patron - contexte médical

eamesj

Member
England, English
Hi,

I am translating a medical journal article on pulmonology and am not sure what the word 'patrons' means in the following sentences:

"La prévention rencontre aujourd'hui la zone d'intérêt de certains 'patrons'".

"La réduction des poussées infectueuses aiguës de la bronchite chronique, qui exige des cures hivernales d'antibiotiques, trouve dans l'immunomodulation une indication défendue par une autre 'patron' parisien".


I have no idea what 'patron' could be here - my only suggestion is perhaps 'sponsor', but this is just a guess!

I'd be very grateful if anyone can help - many thanks!
 
  • atcheque

    Senior Member
    français (France)
    Bonjour,

    Are you sure it is a medical context? Could it be about employers? Taking care of their interest (I mean the interest of their employees ;) )
     

    LART01

    Senior Member
    French-France
    Hi,

    I am translating a medical journal article on pulmonology and am not sure what the word 'patrons' means in the following sentences:

    "La prévention rencontre aujourd'hui la zone d'intérêt de certains 'patrons'".

    "La réduction des poussées infectueuses aiguës de la bronchite chronique, qui exige des cures hivernales d'antibiotiques, trouve dans l'immunomodulation une indication défendue par une autre 'patron' parisien".


    I have no idea what 'patron' could be here - my only suggestion is perhaps 'sponsor', but this is just a guess!

    I'd be very grateful if anyone can help - many thanks!
    Hello

    rencontre la zone d'intérêt is very bad French...Anyway, could these patrons be leading experts in that field?
     

    eamesj

    Member
    England, English
    Bonjour, thanks for getting back. Yes, the context is definitely medical, as we can see from the context of the two sentences. It is really important that I get the translation right. My attempt is: Immunomodulation has been indicated by another Parisian “sponsor” for the reduction of outbreaks of acute chronic bronchitis requiring treatment with antibiotics during the winter months.
     

    eamesj

    Member
    England, English
    Hi, yes "leading experts" is definitely a possibility! I was thinking along those lines too. Do you think this is more likely than 'sponsors'? Also, is "currently a topic of interest amongst...." the right translation of rencontre la zone d'intérêt ?
     

    Liloo6

    Senior Member
    Français
    Hi eamesj,

    I kind of agree with atcheque, I don't believe these "patrons" refers to a real medical context. Here, I think that the quotation mark to talk about them isn't innocent.
    My guess (according to the context - antibiotics and medecine) is that they might be talking about some people in the pharmaceutical industry or less specific high-placed people in the medical (or not) field.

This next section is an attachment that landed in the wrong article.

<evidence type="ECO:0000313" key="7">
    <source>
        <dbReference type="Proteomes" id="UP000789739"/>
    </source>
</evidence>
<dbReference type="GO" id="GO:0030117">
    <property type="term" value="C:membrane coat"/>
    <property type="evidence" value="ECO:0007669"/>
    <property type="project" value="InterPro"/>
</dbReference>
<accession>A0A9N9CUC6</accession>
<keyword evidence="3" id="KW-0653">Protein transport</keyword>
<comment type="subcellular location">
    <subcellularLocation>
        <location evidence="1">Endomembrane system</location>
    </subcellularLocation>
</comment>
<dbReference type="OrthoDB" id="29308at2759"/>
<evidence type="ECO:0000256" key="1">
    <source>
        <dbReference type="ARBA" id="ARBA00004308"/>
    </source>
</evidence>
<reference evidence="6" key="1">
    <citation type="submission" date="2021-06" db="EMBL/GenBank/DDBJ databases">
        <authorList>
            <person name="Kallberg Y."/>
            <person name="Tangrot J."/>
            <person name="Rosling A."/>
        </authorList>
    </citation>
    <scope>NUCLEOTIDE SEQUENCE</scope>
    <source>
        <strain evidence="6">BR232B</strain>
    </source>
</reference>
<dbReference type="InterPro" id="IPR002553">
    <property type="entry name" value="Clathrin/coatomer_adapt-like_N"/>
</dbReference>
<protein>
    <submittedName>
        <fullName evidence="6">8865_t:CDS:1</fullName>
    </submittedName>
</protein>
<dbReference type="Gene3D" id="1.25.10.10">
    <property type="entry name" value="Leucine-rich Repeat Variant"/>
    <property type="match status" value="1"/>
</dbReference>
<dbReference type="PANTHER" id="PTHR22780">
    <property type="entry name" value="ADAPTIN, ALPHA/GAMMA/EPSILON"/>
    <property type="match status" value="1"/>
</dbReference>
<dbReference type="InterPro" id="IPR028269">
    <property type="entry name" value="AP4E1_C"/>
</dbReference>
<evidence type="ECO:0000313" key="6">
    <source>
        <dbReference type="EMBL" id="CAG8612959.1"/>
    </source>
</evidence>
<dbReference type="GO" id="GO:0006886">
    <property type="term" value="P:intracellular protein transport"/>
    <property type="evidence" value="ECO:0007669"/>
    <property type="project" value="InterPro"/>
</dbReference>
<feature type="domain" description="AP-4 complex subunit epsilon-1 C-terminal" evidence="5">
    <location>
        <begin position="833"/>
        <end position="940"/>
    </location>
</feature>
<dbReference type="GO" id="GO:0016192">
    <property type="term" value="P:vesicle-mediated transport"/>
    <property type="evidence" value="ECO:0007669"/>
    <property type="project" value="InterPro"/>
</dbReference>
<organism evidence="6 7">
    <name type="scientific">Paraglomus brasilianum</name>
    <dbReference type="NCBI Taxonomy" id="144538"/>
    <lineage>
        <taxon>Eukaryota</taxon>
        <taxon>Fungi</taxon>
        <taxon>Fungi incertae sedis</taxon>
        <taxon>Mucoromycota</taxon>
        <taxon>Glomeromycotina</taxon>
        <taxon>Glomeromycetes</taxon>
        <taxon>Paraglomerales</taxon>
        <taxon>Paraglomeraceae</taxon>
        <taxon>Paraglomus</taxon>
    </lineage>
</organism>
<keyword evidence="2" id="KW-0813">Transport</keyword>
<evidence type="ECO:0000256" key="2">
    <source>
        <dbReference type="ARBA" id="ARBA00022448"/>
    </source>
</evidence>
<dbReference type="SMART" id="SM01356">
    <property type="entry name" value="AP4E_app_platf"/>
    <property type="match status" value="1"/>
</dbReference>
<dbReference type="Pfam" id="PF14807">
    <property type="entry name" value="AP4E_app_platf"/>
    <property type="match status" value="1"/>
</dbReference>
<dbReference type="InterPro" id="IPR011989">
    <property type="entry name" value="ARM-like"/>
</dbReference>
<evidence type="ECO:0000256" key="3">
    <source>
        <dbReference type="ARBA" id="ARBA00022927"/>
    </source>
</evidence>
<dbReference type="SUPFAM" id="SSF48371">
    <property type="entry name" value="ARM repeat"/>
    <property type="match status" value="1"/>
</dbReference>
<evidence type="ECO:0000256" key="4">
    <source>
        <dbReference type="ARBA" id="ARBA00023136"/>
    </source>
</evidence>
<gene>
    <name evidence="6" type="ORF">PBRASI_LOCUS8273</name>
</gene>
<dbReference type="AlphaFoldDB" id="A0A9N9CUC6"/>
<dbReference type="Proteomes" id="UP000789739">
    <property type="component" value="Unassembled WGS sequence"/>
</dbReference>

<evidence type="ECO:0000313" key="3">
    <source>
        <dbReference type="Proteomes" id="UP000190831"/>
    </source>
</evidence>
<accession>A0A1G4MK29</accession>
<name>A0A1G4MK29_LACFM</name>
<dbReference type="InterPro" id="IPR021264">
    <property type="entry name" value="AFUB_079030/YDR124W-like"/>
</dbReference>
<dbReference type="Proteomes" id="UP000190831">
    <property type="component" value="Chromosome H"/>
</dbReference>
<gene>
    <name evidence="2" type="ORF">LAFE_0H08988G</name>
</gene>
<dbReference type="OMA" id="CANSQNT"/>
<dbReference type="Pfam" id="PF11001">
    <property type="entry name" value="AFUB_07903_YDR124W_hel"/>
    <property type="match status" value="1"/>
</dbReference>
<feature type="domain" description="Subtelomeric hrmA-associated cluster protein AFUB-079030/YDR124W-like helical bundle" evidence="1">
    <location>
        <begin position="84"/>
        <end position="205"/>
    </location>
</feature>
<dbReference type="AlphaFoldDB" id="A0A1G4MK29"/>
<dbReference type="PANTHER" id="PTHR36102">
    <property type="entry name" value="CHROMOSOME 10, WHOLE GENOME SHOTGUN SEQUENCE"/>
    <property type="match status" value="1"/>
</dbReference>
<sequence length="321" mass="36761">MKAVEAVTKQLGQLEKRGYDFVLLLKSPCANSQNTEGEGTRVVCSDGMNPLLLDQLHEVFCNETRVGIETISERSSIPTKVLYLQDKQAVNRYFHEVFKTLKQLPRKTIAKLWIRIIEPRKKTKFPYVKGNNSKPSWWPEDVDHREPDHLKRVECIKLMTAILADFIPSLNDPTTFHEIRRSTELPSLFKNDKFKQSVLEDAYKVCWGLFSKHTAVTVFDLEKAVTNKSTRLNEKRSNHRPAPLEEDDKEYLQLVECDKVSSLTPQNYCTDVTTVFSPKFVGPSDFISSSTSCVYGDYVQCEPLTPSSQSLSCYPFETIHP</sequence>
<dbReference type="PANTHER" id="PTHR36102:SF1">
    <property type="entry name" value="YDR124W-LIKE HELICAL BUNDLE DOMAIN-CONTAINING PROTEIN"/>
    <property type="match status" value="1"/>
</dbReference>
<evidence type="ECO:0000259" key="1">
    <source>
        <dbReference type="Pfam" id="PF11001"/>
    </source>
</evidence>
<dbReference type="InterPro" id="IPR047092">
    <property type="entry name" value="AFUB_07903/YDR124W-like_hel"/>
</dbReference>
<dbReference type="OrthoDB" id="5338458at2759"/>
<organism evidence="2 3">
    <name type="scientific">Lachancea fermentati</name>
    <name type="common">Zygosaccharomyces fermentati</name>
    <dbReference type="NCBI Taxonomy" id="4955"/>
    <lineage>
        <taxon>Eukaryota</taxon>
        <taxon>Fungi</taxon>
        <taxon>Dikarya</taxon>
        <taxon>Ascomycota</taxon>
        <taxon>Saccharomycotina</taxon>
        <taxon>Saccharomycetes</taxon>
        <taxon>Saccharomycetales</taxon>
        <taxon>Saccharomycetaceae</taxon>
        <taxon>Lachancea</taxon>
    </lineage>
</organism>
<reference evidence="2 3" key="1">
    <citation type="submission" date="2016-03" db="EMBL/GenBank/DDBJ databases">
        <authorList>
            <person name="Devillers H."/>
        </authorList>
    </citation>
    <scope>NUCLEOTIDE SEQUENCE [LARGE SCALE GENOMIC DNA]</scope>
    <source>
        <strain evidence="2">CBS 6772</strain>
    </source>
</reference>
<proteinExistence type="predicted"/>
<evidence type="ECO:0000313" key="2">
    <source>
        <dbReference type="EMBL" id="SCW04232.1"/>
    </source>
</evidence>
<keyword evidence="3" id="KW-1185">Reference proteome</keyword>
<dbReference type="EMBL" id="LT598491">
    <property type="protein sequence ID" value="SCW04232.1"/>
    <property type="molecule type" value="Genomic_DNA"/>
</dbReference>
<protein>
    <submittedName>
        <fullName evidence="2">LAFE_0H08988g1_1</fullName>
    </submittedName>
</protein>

But maybe I'm totally off topic :rolleyes:
     

    YvDa

    Senior Member
    French - Belgium
    I understand "patron" in the sense of the head of a hospital department. The one whose advice is de facto authoritative in medical circles. A kind of "big boss" if you like, even though I wouldn't translate as such. Possibly "medical authority" ?
     
    Last edited:

    Uncle Bob

    Senior Member
    British English
    I agree with YvDa and the "zone d'intérêt" doesn't refer to their employees but to the field covered by their department (cardiology, pediatrics...).
    (None of the usual hospital departments would touch preventive medicine, only dealing with patients once they had got whatever it is but apparently now they, or some of them, are getting involved in immunomodulation).

    Nevertheless I'm not sure which meaning of "défendue" is being used here.
     

    wistou

    Senior Member
    French - France
    Hi,

    For me "patron" is clearly referring to a medical authority in an hospital organisation, as explained by YvDa. It is a common term in the hospital jargon.

    (Example from the press : "Hôpital de metz: le patron de la cardiologie suspendu après un rapport accablant"


    And I also agree with YvDa when he proposes "défendue" as "being supported by the other expert".
     

    eamesj

    Member
    England, English
    Hi,

    Thanks to everyone for their responses. I was starting to think that 'patron' may be something like a pharmaceutical company in this context but now I am veering more towards 'medical expert' of something like that. As immunomodulators are medicinal drugs, I wasn't sure if 'patron' was referring to the pharmaceutical companies that manufacture them or the doctors who administer them.

    Could anyone confirm if this translation of the sentence with 'indication defendue' in it is OK:

    "The idea that infectious outbreaks of acute chronic bronchitis.... can be reduced by immunomodulation is supported by another Paris-based 'expert'".

    Apologies for the many questions, but I'm finding this text extremely hard!

    Many thanks!
     
    < Previous | Next >
    Top